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The Reluctant Volunteer

My dad, no hero, didn't look

for punch-ups. When the call came

he signed for the pay corps. 

But the look on his face

sometimes got him into bother.


He couldn't quite stomach the drilling,

or hide what he thought

of the shouts, the how's your father, 

the moustache and tiny eyes,

the whole bloody rigmarole of the sergeant major. 


One night in Aldershot, he'd had enough

and went awol. It was quite simple.

At the back of a column, at a fork in the road, 

the rest marched one way, he went the other,

without a clue what was round the corner. 



◄ Big Fish in Masvingo Lake

A time that glowed ►


C Byrne

Fri 3rd Jan 2014 19:01

Liked this - last verse is great. Got a feeling that there's possibly more of the story to add to this one.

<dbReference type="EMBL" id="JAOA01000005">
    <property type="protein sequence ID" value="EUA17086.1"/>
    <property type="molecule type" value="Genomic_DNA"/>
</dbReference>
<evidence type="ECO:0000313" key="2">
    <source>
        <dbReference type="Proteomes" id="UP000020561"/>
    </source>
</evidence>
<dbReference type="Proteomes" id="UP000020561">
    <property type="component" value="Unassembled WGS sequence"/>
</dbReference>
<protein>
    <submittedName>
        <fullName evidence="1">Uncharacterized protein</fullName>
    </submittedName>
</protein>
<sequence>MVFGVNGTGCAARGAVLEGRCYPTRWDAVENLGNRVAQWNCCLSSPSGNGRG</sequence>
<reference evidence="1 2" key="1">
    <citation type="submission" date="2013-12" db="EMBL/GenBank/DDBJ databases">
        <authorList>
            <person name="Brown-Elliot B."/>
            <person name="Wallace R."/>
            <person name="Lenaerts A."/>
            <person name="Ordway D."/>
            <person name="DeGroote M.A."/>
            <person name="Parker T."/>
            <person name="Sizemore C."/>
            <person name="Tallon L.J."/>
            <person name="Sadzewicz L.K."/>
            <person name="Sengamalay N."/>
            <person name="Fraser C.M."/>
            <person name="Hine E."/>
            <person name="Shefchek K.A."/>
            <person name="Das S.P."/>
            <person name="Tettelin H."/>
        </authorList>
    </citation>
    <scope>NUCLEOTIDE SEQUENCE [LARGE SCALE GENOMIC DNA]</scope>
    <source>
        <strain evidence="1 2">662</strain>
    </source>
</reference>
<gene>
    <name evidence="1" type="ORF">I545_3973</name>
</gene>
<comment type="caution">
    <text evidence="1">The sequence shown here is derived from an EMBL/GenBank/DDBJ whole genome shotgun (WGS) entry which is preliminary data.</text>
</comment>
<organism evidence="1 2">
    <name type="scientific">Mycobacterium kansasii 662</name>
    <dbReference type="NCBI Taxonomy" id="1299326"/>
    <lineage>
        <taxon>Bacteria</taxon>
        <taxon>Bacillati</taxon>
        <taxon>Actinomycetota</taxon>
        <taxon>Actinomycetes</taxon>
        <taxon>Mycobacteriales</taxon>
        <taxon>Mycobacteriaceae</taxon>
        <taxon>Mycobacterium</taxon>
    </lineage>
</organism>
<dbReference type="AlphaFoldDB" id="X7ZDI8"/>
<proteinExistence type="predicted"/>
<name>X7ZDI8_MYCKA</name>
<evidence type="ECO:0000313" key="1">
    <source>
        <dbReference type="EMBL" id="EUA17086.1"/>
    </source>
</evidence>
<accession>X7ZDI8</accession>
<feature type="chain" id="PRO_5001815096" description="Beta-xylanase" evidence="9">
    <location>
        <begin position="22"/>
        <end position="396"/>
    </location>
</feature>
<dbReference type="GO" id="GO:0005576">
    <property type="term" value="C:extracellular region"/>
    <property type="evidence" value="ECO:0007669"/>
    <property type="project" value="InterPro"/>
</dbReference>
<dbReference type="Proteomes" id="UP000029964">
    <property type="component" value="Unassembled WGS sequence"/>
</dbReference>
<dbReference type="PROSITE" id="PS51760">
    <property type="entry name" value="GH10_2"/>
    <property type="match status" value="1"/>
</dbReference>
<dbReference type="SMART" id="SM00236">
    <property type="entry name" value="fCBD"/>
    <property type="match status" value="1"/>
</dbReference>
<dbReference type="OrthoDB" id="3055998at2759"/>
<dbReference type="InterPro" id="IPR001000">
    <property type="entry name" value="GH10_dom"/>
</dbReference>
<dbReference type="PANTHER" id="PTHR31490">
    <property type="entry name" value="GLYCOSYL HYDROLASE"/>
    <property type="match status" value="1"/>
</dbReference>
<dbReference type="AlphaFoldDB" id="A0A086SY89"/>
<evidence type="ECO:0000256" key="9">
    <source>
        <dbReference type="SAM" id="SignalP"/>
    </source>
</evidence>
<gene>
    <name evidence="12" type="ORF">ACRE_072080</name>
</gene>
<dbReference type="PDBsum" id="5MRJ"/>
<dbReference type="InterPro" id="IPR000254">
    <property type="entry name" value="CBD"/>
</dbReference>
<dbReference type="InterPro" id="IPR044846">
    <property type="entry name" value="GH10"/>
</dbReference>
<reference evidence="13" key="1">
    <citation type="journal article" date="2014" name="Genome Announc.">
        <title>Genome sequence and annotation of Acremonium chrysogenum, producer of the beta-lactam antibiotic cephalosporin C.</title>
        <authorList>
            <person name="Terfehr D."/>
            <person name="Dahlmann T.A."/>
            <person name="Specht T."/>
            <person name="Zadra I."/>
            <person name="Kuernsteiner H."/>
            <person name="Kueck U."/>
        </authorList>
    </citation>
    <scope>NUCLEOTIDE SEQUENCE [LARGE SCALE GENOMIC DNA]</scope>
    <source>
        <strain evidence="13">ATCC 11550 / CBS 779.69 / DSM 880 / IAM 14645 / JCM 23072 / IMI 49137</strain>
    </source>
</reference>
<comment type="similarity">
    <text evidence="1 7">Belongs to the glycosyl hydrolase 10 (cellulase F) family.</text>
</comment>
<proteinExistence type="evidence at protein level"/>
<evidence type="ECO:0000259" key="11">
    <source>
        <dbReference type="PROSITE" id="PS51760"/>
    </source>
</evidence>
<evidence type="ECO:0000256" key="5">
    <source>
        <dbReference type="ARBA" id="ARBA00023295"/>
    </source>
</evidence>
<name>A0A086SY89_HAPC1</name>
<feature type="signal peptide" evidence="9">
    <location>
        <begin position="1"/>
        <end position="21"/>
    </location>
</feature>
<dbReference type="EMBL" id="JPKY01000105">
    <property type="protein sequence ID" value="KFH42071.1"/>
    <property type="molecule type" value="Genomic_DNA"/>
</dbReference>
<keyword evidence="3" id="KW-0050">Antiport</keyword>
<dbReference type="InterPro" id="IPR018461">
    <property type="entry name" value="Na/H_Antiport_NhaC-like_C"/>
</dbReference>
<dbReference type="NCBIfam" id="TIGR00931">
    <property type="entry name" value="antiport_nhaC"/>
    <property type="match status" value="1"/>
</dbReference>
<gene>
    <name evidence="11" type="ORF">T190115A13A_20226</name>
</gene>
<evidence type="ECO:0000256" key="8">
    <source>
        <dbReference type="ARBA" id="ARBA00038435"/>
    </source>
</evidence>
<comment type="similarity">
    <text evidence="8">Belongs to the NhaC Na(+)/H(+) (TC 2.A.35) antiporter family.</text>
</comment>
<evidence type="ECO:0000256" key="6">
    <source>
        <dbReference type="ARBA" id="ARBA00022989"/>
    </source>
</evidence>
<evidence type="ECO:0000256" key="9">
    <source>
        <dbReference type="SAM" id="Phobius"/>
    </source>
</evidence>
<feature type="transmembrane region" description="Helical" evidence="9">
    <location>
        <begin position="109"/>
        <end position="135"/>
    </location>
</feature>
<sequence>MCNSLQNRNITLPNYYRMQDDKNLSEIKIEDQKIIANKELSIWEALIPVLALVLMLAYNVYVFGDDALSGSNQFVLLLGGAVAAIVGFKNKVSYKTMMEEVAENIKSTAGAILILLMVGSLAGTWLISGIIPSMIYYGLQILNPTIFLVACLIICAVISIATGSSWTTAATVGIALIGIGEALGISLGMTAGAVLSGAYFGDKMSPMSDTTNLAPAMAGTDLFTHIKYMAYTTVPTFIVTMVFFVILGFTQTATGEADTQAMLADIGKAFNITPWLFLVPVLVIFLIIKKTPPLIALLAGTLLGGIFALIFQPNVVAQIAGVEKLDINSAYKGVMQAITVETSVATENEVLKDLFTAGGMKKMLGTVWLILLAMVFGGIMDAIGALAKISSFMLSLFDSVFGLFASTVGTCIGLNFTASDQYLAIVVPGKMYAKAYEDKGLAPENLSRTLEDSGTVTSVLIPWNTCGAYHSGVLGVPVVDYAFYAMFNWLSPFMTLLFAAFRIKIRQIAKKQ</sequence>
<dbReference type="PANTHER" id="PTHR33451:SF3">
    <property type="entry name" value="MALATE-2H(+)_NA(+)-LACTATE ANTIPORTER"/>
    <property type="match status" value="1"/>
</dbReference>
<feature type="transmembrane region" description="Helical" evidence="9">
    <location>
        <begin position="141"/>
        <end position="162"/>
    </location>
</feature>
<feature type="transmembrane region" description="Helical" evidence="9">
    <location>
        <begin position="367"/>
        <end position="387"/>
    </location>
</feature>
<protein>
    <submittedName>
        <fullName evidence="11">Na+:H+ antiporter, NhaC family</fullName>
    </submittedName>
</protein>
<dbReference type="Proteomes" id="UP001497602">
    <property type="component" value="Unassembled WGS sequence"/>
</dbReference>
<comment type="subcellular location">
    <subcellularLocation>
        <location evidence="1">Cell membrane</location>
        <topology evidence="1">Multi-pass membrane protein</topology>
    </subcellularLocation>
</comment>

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winston plowes

Tue 16th Mar 2010 09:58

Liked this Greg, for some reason I seem to be reading lots of war poems at the moment. this would sit nicely amongst a collection of more gritty ones. It shows a different aspect of the war and is really cleaver at the end which leaves us with a what happened next feeling. Could there be three dots at the end to enphasise this? Win

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Val Cook

Tue 23rd Feb 2010 20:47

I always enjoy poems on people and life experiences Greg.Nice one.

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